After giving a booster dose of 50-basis point rate cut at its last meet, the RBI is likely to keep key policy rates unchanged on Tuesday, adopting a wait-and-watch approach ahead of the Fed meeting amid concerns over inflation that has been inching up in the last three months.
Reserve Bank Governor Raghuram Rajan will announce the fifth bi-monthly monetary policy review on December 1.
"I think Rajan will wait for the Fed move. He will not change the rates," UCO Bank Managing Director and Chief Executive RK Takkar said.
Another state-run lender United Bank's executive director Sanjay Arya said he also expects a status quo on Tuesday.
"There are concerns about inflation and I don't think there is going to be any change. Rajan is likely to hold rates this time," he said, however, adding in the long-term the rates have to come down due to dis-inflationary pressure.
Moreover, analysts at American brokerages Citi and Bank of America Merrill Lynch also ruled out any surprise this time.
"We expect Rajan to pause on Tuesday, given the 50 bps surprise cut last time. He should cut a final 25 basis points in February," BofA-ML said in a research note.
Citi also echoed similar views saying "following the 50 bps front-loading in September, RBI will maintain status quo on Tuesday as significant uncertainty exists ahead of December Fed and the upcoming Budget."
Industry body Assocham also expects the apex bank to keep the benchmark rate unchanged with global factors influencing its stance.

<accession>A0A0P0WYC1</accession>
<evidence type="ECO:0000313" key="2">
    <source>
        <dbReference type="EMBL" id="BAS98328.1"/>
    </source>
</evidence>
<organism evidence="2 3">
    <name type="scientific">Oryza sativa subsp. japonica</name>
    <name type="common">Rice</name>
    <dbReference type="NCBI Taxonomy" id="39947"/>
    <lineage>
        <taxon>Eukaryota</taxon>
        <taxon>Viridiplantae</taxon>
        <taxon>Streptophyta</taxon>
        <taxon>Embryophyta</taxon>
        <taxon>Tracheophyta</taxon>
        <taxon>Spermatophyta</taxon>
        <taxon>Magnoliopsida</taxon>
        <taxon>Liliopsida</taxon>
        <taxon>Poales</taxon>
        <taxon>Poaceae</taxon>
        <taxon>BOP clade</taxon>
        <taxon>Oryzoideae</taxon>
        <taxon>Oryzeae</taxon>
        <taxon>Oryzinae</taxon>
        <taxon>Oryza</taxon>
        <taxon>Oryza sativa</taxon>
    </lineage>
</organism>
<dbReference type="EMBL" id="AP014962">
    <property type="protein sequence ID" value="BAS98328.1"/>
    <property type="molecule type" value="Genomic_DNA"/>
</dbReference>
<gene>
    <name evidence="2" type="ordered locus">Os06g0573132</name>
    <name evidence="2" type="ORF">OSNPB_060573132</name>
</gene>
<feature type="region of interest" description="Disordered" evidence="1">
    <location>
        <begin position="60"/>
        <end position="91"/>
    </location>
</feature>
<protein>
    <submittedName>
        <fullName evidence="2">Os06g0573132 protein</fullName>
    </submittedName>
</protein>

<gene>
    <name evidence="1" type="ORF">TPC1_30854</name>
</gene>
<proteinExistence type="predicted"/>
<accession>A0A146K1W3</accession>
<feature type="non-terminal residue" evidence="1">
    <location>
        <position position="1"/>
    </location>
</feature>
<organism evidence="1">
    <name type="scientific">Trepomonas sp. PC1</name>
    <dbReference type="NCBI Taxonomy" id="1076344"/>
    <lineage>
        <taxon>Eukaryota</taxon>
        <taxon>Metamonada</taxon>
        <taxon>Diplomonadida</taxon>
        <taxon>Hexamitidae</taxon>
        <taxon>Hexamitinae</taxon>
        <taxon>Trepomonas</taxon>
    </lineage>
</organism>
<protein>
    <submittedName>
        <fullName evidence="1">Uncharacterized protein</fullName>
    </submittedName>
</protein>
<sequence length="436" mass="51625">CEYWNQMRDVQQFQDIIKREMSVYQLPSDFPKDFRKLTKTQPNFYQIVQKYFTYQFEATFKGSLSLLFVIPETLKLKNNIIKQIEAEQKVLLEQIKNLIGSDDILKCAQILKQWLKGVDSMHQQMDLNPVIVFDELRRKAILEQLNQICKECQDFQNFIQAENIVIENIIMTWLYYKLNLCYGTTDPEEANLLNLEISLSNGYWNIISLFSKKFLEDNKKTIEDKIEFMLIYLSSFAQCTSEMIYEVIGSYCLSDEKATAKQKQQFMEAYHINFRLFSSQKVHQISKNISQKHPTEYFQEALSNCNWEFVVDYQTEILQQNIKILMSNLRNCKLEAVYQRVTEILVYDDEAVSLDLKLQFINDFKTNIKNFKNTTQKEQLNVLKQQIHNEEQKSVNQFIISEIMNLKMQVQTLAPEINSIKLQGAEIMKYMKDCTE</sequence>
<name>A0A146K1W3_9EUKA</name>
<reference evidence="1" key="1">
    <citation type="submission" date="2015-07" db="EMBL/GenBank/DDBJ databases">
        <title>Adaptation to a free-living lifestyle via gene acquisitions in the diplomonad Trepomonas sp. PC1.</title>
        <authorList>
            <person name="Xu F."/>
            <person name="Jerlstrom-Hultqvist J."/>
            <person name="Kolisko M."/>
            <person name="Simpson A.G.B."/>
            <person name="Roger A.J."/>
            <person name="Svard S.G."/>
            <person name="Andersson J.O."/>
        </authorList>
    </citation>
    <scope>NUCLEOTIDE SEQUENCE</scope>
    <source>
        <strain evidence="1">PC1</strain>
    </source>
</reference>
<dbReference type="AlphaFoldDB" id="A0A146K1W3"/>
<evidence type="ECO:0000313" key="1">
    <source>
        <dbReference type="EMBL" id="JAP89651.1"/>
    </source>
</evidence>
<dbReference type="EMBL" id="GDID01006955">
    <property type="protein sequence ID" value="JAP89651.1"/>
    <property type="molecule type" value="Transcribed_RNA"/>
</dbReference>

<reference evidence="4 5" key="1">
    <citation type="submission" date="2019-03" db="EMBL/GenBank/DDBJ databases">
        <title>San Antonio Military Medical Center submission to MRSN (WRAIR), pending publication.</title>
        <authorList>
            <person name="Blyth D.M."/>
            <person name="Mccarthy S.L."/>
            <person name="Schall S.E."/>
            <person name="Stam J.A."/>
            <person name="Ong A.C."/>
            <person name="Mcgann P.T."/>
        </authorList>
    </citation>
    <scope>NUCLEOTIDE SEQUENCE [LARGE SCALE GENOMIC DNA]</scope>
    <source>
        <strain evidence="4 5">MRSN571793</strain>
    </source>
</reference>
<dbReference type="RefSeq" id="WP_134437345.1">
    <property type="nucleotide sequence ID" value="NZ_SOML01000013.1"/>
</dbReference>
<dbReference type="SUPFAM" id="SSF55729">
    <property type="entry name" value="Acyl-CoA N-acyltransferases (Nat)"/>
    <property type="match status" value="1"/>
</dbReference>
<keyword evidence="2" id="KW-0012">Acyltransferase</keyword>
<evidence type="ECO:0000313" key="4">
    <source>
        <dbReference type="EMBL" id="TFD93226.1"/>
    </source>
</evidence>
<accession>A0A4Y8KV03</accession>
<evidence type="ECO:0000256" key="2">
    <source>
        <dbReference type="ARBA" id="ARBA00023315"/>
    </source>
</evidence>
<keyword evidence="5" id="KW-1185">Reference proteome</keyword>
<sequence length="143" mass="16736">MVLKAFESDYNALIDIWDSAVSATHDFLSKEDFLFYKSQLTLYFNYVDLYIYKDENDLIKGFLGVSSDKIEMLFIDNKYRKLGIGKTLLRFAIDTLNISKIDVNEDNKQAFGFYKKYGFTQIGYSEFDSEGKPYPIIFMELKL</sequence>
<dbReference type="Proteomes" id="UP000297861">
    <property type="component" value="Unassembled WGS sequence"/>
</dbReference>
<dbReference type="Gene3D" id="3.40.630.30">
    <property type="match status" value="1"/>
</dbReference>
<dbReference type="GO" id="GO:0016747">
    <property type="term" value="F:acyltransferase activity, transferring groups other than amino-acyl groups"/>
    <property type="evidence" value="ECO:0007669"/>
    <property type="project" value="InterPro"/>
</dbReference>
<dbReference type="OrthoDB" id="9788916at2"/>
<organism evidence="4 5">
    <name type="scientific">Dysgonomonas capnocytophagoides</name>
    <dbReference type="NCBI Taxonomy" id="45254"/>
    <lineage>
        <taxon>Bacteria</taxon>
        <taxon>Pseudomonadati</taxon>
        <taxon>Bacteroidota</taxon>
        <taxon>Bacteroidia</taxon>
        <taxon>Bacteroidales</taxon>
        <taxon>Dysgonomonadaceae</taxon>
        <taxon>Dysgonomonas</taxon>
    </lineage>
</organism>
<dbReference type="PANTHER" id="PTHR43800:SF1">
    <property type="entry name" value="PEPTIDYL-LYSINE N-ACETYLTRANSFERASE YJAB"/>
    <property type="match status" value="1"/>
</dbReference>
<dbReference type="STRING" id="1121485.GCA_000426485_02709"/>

"Fast changing geopolitical situation in the Middle East and the increased terror threat with consequent economic costs will surely weigh on the RBI's policy stance which is not expected to give any more cut in the interest rates in the ensuing review," it pointed out.
The US Federal Reserve is expected to affect its first hike in nearly a decade at its two-day meeting from December 16. The US repo rate has been at 0-0.25 per cent since the 2008 global credit crisis.
Citi said the impact of the seventh pay commission, which suggested a 23.55 per cent hike, involving an additional burden of Rs. 1.02 trillion annually, on the Budget also warrants a cautious stance for now.
At the September 29 policy, RBI had reduced the repo rate by 50 bps to 6.75 per cent from 7.25 per cent.
Some marketmen feel retail inflation, which inched up to 5 per cent in October remains a worry. CPI stood at 4.41 per cent in September and 4.62 per cent in October.
In the last policy, RBI had said inflation was expected to reach 5.8 per cent by January 2016. Experts said the central bank is now likely to reduce rates in February after the Budget announcement.
While BofA-ML sees a 25 bps cut in February, Citi said it sees a 25-50 bps rate easing through 2016.
"Given our view of CPI inflation averaging at 4.8 per cent in FY17 and RBI's comfort range on real rates at 150-200 bps, we maintain our view of further 25-50 basis points reduction in policy rates in 2016," Citi said.